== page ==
FIG. 4, illustrates a partial and cross-sectional view of exemplary exhaust treatment device sub-assembly.

FIGS. 5a-5e illustrates partial and cross-sectional views of exemplary positive stop features.

FIG. 6, illustrates a top view of exemplary foldable mat.

FIG. 7 illustrates a cross-sectional view of exemplary folded mat sub-assembly.

FIG. 8 illustrates a cross-sectional view of exemplary folded mat converter assembly.

DETAILED DESCRIPTION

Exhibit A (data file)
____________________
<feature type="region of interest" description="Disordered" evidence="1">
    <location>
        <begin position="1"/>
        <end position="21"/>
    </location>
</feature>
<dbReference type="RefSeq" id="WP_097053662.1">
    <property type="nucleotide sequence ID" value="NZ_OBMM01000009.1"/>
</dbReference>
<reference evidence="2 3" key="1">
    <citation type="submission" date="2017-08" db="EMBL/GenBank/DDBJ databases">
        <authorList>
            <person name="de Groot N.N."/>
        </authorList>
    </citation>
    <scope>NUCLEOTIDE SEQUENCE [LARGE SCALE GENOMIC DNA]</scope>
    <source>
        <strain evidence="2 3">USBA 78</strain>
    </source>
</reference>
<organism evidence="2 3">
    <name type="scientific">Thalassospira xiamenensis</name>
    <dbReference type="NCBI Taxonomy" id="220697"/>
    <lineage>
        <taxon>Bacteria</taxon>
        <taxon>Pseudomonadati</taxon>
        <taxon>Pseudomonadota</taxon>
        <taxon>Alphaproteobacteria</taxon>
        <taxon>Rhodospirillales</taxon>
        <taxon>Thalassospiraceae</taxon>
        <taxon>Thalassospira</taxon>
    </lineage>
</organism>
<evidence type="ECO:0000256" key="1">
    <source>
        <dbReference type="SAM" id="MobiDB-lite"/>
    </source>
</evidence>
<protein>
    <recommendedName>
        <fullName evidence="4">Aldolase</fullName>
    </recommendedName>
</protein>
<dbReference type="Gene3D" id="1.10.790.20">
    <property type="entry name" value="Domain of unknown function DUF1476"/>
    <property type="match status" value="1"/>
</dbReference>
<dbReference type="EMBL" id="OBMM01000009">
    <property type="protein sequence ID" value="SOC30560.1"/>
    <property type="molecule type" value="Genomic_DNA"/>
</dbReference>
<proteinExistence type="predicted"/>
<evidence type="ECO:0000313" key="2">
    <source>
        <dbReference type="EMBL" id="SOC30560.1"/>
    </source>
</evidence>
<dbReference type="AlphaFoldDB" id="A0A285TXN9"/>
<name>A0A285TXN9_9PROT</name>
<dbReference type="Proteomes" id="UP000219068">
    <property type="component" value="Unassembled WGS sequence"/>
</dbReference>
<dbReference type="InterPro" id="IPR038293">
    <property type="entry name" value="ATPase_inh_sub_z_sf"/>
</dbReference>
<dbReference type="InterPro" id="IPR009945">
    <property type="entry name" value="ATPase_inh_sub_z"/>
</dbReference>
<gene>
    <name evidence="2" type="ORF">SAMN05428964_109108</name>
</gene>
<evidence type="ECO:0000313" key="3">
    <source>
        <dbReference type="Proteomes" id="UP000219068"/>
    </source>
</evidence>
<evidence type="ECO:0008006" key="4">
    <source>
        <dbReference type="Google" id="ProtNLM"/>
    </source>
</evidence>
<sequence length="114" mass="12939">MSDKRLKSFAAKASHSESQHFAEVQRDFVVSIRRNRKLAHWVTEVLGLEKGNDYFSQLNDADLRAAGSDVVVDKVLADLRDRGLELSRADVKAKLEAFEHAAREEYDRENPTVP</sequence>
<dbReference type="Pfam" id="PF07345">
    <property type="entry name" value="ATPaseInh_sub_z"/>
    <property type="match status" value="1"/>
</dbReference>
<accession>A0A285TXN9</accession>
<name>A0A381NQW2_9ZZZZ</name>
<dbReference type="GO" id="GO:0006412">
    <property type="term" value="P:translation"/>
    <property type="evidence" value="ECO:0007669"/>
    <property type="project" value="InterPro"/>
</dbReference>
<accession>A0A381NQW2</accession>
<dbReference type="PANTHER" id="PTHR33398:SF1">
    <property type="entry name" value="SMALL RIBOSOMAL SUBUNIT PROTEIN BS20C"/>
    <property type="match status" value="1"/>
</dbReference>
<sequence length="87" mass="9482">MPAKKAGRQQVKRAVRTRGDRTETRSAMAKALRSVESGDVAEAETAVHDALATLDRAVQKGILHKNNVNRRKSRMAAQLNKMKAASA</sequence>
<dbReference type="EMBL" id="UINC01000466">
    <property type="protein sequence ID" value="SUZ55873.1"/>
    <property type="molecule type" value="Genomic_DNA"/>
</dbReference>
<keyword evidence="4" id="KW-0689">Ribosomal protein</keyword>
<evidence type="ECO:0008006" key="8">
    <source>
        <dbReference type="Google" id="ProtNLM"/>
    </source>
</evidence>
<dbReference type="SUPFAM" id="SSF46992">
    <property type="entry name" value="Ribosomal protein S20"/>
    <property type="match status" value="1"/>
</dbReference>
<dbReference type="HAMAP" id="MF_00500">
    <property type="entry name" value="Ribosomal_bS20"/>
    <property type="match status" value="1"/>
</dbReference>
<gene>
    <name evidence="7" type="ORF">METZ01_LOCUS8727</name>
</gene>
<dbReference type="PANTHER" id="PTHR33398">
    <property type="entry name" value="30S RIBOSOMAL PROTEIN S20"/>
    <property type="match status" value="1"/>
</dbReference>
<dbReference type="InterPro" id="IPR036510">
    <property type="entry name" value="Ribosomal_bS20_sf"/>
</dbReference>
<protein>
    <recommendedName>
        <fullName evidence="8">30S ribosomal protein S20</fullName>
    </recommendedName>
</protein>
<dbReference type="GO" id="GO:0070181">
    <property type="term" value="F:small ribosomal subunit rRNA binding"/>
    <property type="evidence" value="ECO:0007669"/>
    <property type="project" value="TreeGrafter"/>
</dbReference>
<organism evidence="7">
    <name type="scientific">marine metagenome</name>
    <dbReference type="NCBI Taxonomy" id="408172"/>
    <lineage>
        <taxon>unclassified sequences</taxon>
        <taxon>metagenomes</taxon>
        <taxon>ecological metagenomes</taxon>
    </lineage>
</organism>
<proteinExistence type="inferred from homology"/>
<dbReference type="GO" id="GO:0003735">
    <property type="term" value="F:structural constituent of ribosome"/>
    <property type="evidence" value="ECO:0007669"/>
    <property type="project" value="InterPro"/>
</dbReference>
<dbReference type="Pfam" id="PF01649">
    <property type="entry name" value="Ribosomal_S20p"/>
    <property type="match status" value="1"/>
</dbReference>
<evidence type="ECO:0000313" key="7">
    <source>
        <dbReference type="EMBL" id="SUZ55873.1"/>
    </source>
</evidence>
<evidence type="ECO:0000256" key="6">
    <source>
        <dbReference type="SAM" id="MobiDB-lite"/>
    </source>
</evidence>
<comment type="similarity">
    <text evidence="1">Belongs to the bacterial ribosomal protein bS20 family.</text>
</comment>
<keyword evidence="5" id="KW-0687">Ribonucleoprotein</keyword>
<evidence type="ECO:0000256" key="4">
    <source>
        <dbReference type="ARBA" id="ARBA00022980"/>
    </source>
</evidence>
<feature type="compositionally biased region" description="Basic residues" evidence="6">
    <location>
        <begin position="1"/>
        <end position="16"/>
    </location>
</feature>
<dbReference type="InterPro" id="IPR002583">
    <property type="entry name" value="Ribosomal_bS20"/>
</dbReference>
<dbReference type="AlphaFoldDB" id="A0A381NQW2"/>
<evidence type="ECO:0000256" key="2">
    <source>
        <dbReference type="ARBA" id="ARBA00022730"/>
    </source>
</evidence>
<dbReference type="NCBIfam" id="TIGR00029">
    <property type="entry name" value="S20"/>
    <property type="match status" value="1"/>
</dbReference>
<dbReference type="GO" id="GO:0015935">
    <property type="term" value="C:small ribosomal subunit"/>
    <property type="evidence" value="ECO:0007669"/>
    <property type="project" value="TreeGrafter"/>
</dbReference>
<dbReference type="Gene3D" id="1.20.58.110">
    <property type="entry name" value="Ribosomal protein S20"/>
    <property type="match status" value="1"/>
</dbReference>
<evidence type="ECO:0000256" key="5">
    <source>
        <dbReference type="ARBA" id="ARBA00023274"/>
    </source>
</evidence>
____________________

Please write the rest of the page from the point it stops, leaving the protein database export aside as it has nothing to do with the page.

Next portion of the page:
Disclosed herein are designs of exhaust treatment devices with innovative substrate retention designs and methods of making the same. More specifically, exhaust treatment device assemblies will be described herein that utilize retention matting extending beyond the downstream end of the substrate to form a cushioned positive stop feature within the shell, which inhibits movement of the substrate beyond the positive stop feature. In addition, exhaust treatment device assemblies will be disclosed herein that employ retention matting folded back upon itself to form lengths of double-layered matting disposed between the substrate and the shell. Furthermore, the folded mat can extend past one or both ends of the substrate to form a cushioned positive stop when compressed between a positive stop feature within the exhaust treatment device shell and/or end-cone and the substrate, which inhibits movement of the substrate beyond the positive stop feature. These designs, and methods of producing the same, offer cost-effective solutions for increasing substrate retention and insulative properties, which are conducive for easy implementation in manufacturing.